Ptolemaic temple of Hathor

The most prominent temple is the Ptolemaic temple dedicated to goddesses Hathor and 
Maat. The building itself is small but is one of the best preserved examples of a temple 
from that period still standing. It stands within a mud brick enclosure wall. Its compound 
embraces the site of several New Kingdom temple structures and small chapels erected 
by Deir el-Medina inhabitants.
The view of the 
northern side of the 
settlement. Within the 
mud-brick wall stands 
the small building of 
the Ptolemaic temple

The mud-brick enclosure 
wall and the entrance gate

The temple was built and decorated in the 3rd century 
BC. The work was started during the reign of Ptolemy 
IV Philopater and it was continued for the next 60 
years under Ptolemy VI Philometer and Ptolemy VIII 
Euergetes II.

It is a small building lying within a 
mud brick enclosure wall within 
which there are also tiny New 
Kingdom chapels erected by Deir 
el-Medina’s occupants.

Dozens of Greek, demotic and 
Coptic Christian graffiti cover the 
temple’s outer walls

View towards mammisi (the birth 
house) of Ptolemy IX Soter and 
Cleopatra III. Both visible here, 
facing Amun, Mut and Khonsu are 
not visible in the photo.

The temple itself is a small 
building which you enter via a 
vestibule that has two papyrus 
columns. The pronaos is defined by 
a pair of columns, pillars, and 
curtain walls.
This is a view looking through 
pronaos into the central chapel.

Figures on the columns show 
Amenhotep, son of Hapu, and 
Imhotep, both architects who 
were deified after their death. 
The photo is taken in the 
vestibule, looking through pronaos 
into the North chapel.

Hathoric and floral columns and 
extensive decoration are 
characteristic for this temple. 
This is the view looking through 
pronaos into the central chapel.

The curtain wall is covered with reliefs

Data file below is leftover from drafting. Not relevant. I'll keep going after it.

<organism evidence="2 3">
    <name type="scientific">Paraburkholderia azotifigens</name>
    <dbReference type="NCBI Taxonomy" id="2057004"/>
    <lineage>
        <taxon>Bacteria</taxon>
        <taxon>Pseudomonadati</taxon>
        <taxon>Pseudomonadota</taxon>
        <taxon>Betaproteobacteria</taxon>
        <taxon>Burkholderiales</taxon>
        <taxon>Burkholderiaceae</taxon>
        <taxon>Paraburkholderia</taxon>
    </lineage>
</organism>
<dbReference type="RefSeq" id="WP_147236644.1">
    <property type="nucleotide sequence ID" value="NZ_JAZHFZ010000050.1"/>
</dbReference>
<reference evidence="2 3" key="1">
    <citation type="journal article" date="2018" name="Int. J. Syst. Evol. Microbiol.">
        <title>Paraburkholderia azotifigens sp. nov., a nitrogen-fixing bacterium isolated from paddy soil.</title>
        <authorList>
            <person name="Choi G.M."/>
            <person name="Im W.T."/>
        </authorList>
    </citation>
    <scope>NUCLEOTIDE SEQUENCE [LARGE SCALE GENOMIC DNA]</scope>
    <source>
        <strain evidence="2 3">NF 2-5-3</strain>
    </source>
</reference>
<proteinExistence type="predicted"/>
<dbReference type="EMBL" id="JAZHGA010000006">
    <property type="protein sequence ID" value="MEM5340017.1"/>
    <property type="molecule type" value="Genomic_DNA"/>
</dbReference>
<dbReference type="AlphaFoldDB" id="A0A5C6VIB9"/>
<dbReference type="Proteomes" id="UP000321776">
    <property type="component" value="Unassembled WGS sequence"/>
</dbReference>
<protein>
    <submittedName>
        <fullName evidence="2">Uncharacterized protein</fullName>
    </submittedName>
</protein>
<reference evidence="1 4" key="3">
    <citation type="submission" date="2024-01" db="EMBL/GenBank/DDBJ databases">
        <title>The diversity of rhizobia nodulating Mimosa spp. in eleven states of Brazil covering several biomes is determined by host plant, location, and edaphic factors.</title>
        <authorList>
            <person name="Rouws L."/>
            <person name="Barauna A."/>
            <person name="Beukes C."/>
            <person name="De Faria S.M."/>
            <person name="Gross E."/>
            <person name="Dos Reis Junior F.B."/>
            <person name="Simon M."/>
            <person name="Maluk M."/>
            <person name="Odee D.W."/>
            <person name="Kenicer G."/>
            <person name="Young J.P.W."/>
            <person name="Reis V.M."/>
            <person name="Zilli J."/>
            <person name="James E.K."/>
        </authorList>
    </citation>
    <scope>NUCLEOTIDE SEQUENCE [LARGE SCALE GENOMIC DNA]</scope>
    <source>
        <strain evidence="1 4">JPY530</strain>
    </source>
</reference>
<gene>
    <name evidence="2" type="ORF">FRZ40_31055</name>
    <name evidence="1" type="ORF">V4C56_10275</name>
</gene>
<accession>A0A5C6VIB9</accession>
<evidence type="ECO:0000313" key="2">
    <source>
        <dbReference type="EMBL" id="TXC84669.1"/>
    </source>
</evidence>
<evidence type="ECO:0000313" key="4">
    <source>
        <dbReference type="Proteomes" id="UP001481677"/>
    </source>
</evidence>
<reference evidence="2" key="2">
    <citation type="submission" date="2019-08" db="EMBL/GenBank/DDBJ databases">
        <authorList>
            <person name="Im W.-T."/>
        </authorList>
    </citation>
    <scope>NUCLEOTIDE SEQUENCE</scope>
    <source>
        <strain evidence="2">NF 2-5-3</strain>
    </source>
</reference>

showing the king offering to various deities. 
Below is the eastern face of the curtain wall 
– Ptolemy VI Philometor, Amun-Ra, Hathor

Below is a painting of David 
Roberts (1796-1864) as he 
showed himself sketching in the 
vestibule of the temple in 1838

…to the interior of the temple as recorded 
by the Commission des arts et des sciences in 
Description de l’Egypte by the artists, who 
arrived in Egypt with Napoleon’s army in July 
of 1798. They called the site “du temple de 
l’ouest” in their publication.

This offering scene comes from 
the bottom part of the portico of 
the pronaos. It dates to Ptolemy 
VI Philometer. Maat and Hathor 
(pictured as a cow)

This is a sweet and unusual detail from a 
hieroglyphic inscription on the southern side 
of the doorway to the pronaos. I did not 
find this double glyph in Gardiner’s list

This is the western wall in the 
pronaos. Hathor column on the left 
and a staircase leading up to the 
roof in the foreground.

The western wall of the pronaos is 
covered in hieroglyphic inscriptions 
and a deep relief depicting the king 
Ptolemy VI Philometer making 
offerings to Hathor-Isis and 
Maat. Detail of the window – 
there are two Hathors and a lotus 
between them.

Author: DonFletcher

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